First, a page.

No one who contemplates this Queen of heaven with a sincere heart, cannot be softened by her witness, by her love, by her life and her instruction. “Do whatever He tells you to do.” This should be the great lesson that all students come to master as a result of their experience at this campus, whether in physics or art or sociology or economics.

The purpose of a Catholic University is not to win accolades or host world leaders or build the largest endowment in the history of man or have the greatest number of federal dollars in grants for its research purposes. The purpose of a Catholic University is to via the craft and art of instruction, through the sense of place and the beauty of minds and persons represented in the faculty and staff, to turn souls towards God while putting before the students, the richest banquet possible of all the best thoughts, practices and experiences available. The purpose of a Catholic University is to pursue the Truth in all things. Modern sensibilities would parse Truth and reduce it to being merely a religious tenet, and that only scholarly truth should be so ruthlessly sought in the academic world.

But Christ tells us clearly, “I am the way and the Truth and the Life.” If we would be Catholic, if Notre Dame would be Catholic, it must know Truth, it must love Truth, and it must pursue Truth over politics, over power, over prestige. And the Truth in this circumstance is humble and small and achingly real in the person of Mary.

Notre Dame Our Mother, Pray for us. And Our Hearts forever, Love Thee Notre Dame.

The Should Expert

Because I belong to two writers' groups, there is always talk about how to get one's self noticed and what we should do. The experts claim that use of the internet to convey and create publicity is a necessity in the modern publishing world. Viral videos, greater circulation, we need to create an audience hungry for us. We should do this.

So I thought about it.
I probably should facebook more.
I probably should tweet.
I know I don't Digg and I don't Youtube.

Then I started thinking about all the "shoulds" that I have on my list.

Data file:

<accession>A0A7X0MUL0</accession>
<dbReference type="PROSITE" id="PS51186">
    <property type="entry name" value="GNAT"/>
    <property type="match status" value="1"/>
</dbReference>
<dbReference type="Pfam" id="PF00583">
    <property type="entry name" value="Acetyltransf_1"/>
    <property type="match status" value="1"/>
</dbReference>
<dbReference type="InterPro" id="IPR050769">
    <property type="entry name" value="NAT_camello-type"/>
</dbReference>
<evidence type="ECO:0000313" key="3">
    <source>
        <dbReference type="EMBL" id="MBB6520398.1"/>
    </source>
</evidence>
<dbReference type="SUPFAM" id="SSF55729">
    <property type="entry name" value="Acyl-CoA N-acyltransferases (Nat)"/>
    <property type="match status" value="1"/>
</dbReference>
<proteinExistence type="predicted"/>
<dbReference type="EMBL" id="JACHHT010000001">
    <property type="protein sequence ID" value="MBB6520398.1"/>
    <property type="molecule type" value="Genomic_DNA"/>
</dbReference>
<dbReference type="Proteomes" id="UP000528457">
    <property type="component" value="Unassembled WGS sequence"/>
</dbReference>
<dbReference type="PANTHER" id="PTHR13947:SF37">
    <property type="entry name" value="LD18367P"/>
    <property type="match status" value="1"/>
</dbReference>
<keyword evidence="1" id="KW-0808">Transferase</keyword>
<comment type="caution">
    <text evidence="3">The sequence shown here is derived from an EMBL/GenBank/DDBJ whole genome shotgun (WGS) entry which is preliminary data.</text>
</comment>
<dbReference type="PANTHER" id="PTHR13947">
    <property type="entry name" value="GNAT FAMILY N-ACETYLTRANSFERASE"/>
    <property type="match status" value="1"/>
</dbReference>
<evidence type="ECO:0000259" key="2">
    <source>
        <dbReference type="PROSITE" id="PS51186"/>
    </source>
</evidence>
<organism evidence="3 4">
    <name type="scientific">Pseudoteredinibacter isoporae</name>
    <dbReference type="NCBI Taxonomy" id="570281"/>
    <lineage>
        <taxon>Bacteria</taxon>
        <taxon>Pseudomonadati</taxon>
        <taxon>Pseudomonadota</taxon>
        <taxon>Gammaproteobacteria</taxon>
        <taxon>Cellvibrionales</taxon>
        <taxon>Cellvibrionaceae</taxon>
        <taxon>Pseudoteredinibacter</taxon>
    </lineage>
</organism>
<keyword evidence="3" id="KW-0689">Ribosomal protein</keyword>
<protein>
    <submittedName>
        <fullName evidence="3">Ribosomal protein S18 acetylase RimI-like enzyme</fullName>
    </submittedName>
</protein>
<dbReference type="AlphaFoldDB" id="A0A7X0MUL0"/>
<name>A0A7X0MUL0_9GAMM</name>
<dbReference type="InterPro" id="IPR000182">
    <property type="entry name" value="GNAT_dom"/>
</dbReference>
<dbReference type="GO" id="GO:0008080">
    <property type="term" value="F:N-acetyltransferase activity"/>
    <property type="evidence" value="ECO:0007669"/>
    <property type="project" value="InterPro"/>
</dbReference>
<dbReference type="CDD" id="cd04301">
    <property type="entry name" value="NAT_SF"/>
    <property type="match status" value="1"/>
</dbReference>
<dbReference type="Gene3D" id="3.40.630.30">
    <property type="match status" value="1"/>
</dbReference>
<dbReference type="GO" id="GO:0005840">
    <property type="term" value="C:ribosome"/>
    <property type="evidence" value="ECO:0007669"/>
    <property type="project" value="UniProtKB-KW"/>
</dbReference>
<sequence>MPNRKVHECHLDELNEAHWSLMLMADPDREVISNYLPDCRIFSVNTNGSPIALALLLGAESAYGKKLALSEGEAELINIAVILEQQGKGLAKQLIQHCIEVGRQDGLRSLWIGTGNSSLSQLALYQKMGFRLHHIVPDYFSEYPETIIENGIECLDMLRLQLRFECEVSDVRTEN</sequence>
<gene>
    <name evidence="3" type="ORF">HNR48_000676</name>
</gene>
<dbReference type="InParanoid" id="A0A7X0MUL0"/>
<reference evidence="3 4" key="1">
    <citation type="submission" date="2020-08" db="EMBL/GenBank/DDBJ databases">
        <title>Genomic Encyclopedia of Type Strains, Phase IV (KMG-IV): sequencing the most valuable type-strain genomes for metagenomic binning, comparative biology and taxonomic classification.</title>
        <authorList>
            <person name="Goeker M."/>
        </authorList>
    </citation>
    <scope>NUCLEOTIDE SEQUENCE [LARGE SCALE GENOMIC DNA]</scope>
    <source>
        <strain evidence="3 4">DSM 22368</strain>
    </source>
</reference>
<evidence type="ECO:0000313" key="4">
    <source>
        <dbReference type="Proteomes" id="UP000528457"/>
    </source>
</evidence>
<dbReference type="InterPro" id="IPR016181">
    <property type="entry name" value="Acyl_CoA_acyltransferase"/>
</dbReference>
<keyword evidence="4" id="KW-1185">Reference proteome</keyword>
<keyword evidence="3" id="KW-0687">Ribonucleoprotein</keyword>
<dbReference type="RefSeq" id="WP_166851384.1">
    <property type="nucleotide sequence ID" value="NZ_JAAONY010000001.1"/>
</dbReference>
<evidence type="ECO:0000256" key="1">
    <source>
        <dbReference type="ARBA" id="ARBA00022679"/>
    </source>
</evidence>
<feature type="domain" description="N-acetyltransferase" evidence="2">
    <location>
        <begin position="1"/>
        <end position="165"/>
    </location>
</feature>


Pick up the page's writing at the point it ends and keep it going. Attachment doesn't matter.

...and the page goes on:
I probably should read all the books my high school Senior English teacher assigned.
I should eat less fat and exercise more.
I should probably ballance my check book, put away my credit cards and learn not to impulsively stop through the drive thru of Chick Filet for a cookies and cream milk shake on days when the temperature soars above 90.

There are so many things on my list of shoulds....

I should weed the front yard that is checkered with dandelions.
I should have preread the Twilight series before my daughter got her hands on it.
I should know the names of all of the kids in each of my kids classes but I don't.
I should bake cup cakes for the treat sale this Thursday, but I'll probably punt and get Krispy Cremes.
I should volunteer more and shout less.
I should probably buy a converter box or get cable.
I should probably update my phone.
I should spend time counting my blessings instead of patrolling the house for dust bunnies, trash and laundry that has had time to grow crunchy.
I should write real letters instead of email, and I should talk to my two brothers and one sister on a weekly basis, not just when something happens like a car accident, a baby born or a job change.

I should fish.
I should sleep more.
I should know how to sew.
I should know how to can food and make jam.

I should read every day to my kids for 20 minute a day, but that comes out to three hours and that eliminates time I should be spending doing my hour of exercise, recycling, managing our money, staying informed about what is going on in the world and weeding the garden so I can smell the roses.

There are fifteen loads of laundry needing to be folded, 11 already in baskets and eight waiting because of the dryer fiasco of last week. I should defrost the chicken now so I can make dinner easy tonight. I should take a multi-vitamin. I should schedule a physical, two dental appointments, one audiologist, one opthmologist and one endedontist. I should also floss.

But back to writing.
I should write every day. I should edit every day. I should read/research every day and submit every day.

I should have DSL. I should own a blackberry.

I should bend the laws of space and time to get one son to his baseball game ontime and then get to a seperate field in a seperate town ten miles away to drop off my daughter. Then I get to ping pong back and forth until both games are over, while picking up my son from Metro because he has late band practice this evening and thus can't take the bus home.

So what am I doing? I'm sipping a diet coke, blogging and coloring with my kids. They have brown/blue/orange/green on their arms. It's great.

You should do this. Trust me, I'm an Expert.

Friday, April 24, 2009

Notre Dame chooses between God and Country

At Georgetown last week, the President's people had the university cover up the Lord’s name (IHS) in the room where the leader of the free world spoke. Scandal to the faithful is becoming very politically correct.